The level of offense determines how long you need to be able to prove that you remained law abiding. For example, in order to expunge a misdemeanor conviction, you should wait two years after you successfully completed probation, and you cannot have been convicted of any new crime during that period. So, someone who got in a bar fight, pled guilty to misdemeanor assault, and was placed on probation for one year, would have to go three years without being convicted of a new crime before they would want to file a petition for an expungement of that conviction (one year of probation + two additional years of waiting due to the fact that the conviction was a misdemeanor = three years before filing an expungement petition).

Level of Offense

Petty Misdemeanor


Gross Misdemeanor


Sentence Imposed

0 days of incarceration

1-90 days of incarceration

91-365 days of incarceration

A year and a day (or more) of incarceration

Time to Wait For an Expungement (After You’ve Been Discharged From Probation)

2 years

2 years

4 years

5 years

These are the general timeframes – but not all convictions are treated equally. This new law does not (currently) allow a judge to expunge domestic assault convictions or sexual assault convictions, or crimes related to these types of convictions, like violating Orders for Protection or Harassment Restraining Orders. This prohibition against expunging these types of assault applies whether the offense was a gross misdemeanor, felony, or any other level of offense.

There are additional restrictions on felony convictions, because the new law only applies to a very specific list of felonies. This list of felonies is a mix of what is commonly referred to as “white collar crimes,” types of theft and fraud, convictions for controlled substance (drug) crimes, certain types of arson, and some head scratchers like “Assaulting a Police Horse.”

But, assuming someone’s conviction was not for domestic or sexual assault, and it was not a felony conviction, they only need to wait the allotted period of time and it will be time to file that expungement petition. If the conviction was for a felony, they’ll still only have to wait the allotted period of time, but will just have to make sure that their conviction made “the list” of allowable offenses. Know that this "waiting period" is not set in stone, but that waiting will provide the best possible odds of success in getting this petition granted.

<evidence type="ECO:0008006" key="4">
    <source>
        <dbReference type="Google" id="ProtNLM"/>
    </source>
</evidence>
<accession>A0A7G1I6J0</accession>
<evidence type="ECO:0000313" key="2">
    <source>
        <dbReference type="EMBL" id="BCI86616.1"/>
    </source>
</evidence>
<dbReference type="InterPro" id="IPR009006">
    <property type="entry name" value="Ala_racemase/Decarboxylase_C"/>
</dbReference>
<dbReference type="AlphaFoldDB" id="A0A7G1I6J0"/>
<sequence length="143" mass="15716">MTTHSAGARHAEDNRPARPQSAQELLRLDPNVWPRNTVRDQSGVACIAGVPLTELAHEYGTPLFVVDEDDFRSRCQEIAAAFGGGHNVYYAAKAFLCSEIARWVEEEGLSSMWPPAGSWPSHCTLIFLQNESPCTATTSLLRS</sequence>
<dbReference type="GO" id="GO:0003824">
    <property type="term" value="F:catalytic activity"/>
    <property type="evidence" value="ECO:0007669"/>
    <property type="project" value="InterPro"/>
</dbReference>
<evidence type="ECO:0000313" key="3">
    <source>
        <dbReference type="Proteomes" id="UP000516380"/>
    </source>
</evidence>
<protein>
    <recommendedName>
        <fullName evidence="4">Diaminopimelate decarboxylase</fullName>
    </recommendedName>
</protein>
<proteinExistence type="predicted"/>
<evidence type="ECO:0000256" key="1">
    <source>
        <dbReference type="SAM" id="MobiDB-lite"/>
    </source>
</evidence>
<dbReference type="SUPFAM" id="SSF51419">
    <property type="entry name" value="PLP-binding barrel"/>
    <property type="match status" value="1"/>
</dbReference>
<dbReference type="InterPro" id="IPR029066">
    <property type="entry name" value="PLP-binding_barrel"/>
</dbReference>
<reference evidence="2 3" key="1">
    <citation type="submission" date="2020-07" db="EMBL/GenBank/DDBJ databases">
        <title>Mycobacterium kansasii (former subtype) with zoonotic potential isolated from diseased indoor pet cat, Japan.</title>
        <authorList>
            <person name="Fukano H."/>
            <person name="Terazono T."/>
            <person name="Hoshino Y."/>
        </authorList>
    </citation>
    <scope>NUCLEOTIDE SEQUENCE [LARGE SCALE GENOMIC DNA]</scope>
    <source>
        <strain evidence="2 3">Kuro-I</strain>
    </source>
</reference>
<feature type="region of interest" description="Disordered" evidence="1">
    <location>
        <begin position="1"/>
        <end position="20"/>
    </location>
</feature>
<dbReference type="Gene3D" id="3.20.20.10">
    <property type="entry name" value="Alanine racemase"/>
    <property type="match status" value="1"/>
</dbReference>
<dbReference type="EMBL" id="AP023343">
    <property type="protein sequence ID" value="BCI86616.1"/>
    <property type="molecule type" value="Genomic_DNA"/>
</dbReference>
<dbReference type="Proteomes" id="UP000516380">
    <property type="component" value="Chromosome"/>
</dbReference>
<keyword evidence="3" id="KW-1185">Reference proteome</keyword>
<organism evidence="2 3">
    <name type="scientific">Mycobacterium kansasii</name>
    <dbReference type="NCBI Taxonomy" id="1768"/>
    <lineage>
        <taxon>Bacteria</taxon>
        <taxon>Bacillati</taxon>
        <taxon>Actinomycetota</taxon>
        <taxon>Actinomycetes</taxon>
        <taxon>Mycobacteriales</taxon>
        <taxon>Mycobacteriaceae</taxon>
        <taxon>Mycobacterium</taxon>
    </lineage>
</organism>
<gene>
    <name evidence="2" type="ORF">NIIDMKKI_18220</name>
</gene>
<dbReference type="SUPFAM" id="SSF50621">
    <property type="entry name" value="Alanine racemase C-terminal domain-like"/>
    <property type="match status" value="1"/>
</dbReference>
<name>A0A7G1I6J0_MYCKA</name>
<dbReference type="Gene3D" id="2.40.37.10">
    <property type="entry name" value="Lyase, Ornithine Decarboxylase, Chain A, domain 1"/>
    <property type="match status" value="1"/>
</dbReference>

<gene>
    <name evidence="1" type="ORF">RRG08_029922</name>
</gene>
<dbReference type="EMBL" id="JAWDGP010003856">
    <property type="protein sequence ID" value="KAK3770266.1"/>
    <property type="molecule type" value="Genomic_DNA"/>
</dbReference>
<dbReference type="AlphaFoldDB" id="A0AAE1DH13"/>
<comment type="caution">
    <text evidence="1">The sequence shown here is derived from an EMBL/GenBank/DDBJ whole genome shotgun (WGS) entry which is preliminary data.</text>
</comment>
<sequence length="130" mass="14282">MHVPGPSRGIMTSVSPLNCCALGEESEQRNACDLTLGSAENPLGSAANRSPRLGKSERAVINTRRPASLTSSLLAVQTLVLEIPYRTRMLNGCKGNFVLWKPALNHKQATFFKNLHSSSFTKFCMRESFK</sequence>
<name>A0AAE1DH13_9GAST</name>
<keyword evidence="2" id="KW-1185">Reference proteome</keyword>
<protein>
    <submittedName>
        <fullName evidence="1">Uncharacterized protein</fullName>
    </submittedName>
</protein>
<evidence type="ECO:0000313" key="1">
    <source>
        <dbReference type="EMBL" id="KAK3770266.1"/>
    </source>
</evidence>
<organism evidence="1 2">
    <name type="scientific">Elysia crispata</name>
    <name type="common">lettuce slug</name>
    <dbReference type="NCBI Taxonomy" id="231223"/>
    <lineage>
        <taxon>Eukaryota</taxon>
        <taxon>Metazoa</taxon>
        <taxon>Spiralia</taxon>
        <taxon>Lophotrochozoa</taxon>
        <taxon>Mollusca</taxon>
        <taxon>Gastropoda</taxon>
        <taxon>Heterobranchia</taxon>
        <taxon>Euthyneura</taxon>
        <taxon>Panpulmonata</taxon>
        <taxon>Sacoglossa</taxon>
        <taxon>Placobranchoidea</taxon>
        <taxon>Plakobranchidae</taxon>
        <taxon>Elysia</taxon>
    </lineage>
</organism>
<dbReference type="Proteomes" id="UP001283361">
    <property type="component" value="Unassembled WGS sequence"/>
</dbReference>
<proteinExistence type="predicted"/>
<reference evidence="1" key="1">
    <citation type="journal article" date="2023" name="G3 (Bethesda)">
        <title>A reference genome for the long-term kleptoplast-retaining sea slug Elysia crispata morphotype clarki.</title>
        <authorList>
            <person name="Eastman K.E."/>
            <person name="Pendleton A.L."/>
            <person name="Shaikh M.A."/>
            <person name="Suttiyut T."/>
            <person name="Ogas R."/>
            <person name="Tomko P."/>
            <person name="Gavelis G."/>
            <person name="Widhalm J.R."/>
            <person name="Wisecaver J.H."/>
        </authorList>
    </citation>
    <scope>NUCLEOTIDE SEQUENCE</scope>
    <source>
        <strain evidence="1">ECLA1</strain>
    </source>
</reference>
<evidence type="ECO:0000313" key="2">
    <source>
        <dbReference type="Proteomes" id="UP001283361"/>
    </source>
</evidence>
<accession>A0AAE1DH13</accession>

When seeking to expunge a criminal conviction, we will need to convince the judge with “clear and convincing evidence” that 1) the benefits of sealing the record outweigh 2) the disadvantages to the public (and public safety in general). This is a very fact-specific argument, and typically involves painting a careful and accurate picture of exactly what problems this criminal conviction have caused (such as inability to find employment, or be certified to work in a certain field, or rent an apartment) and why the judge should take the extraordinary step of completely sealing a criminal conviction from public view.


Are you thinking about getting an expungement? Has a prior criminal conviction made it difficult to find a job? Give us a call and we’ll talk you through the process and find out if an expungement petition can help solve your problems and give you a fresh start. But before you call, try and pull together the following information:

1.     1.  A list of all your home addresses since the time of the incident you are looking to expunge;

2.      2. All the information you have from the incident, including copies of police reports, sentencing orders, written complaints – the more the better

3.      3. Copies of any previous expungement petitions you or an attorney may have filed in the past.

And THAT’S IT! (for now, at least)